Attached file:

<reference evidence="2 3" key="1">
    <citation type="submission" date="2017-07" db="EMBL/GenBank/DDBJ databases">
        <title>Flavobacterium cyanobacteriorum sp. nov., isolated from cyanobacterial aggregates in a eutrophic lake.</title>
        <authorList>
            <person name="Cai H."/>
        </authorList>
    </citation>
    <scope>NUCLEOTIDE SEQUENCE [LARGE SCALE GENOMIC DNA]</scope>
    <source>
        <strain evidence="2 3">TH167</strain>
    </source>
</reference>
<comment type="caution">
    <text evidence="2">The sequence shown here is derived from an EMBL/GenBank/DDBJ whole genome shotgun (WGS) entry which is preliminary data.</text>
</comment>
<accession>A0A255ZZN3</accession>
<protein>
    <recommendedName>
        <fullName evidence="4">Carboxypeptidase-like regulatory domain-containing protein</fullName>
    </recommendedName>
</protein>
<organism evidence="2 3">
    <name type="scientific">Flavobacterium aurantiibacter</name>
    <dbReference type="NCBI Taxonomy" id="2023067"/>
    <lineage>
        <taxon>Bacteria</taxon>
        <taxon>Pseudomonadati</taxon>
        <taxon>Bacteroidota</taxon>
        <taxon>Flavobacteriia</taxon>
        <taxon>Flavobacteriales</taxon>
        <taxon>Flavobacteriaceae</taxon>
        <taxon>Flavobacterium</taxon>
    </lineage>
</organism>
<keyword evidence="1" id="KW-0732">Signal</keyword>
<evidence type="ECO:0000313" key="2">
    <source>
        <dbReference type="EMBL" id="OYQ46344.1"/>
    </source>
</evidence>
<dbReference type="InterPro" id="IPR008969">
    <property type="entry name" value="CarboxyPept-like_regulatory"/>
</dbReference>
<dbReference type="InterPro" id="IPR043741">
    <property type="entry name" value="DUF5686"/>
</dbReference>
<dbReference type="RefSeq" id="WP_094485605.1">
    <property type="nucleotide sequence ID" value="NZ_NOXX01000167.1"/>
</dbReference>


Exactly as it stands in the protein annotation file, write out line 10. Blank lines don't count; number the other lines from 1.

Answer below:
        <strain evidence="2 3">TH167</strain>